Follow him as he builds his own website, gives observations on life in Korea and explores dating in Korea.
So I’m sharing it with all you lucky people that end up at this post.
I’m always looking for ideas🙂 Everyone likes statistics. Somedays I just find myself not even really working and just kind of staring at my site stats.
Also, if you have any post suggestions, please let me know!
where are you guys from and why you’re interested in Korea/seoulistic.com?
Whenever I tell Korean people about Seoulistic.com, everyone tells me that I’m doing such good and meaningful work. I gladly share Korean culture with everyone, and for that, Koreans love me.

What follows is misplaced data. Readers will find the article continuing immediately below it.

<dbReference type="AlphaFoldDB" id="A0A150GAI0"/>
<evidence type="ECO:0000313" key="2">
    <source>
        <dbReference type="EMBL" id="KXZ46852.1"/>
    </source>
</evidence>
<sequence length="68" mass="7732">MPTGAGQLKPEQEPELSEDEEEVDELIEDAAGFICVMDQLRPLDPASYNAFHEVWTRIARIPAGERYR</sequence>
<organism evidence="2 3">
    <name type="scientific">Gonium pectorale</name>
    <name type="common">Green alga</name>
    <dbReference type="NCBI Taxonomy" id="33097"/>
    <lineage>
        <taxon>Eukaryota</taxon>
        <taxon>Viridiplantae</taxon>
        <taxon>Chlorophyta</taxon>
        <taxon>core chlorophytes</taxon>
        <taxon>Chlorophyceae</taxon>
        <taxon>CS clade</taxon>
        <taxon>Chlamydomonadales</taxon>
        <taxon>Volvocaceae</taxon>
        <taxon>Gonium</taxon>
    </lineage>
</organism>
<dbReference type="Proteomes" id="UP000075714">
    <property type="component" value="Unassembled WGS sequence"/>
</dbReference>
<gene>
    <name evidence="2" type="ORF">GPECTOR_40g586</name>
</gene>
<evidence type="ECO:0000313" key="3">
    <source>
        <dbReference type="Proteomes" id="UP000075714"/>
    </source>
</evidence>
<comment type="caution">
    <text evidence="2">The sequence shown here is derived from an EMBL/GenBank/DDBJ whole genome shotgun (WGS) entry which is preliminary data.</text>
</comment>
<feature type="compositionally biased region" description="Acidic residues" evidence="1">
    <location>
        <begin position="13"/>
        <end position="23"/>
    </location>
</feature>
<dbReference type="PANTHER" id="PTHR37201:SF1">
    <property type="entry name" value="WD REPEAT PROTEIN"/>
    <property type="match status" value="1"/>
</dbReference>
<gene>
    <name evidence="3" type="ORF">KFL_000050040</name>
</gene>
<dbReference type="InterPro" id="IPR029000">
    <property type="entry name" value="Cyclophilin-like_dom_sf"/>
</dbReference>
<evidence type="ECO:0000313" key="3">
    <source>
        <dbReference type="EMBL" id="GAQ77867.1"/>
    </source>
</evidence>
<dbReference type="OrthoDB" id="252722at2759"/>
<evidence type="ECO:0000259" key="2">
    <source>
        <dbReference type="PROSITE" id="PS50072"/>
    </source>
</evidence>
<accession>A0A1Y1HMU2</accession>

Koreans are very proud of their culture, and I am proud to be a part of it too! But at the same time, I am still a Korean-American–not a full Korean.I have a different way of sharing Korean culture than how Koreans might choose to do it. The punishments are things that I personally experienced in my life.And for that some Koreans hate me (or at the least strongly disapprove of my stuff). This kind of stuff makes me feel super connected to Korea (which I love! But some Korean people didn’t like the video because they thought I was criticizing the way Korean parents and teachers punish their kids. Nearly every Korean (older Koreans at least) experienced hitting from a family member or a teacher. I grew up in New York and attended Stuyvesant High School and Binghamton University (short stint at University at Buffalo too).Immediately after graduation I went to teach English in Korea for one year.I went to live in Japan for two years and worked at Korean Class101and became the Director of Operations for the podcasting company.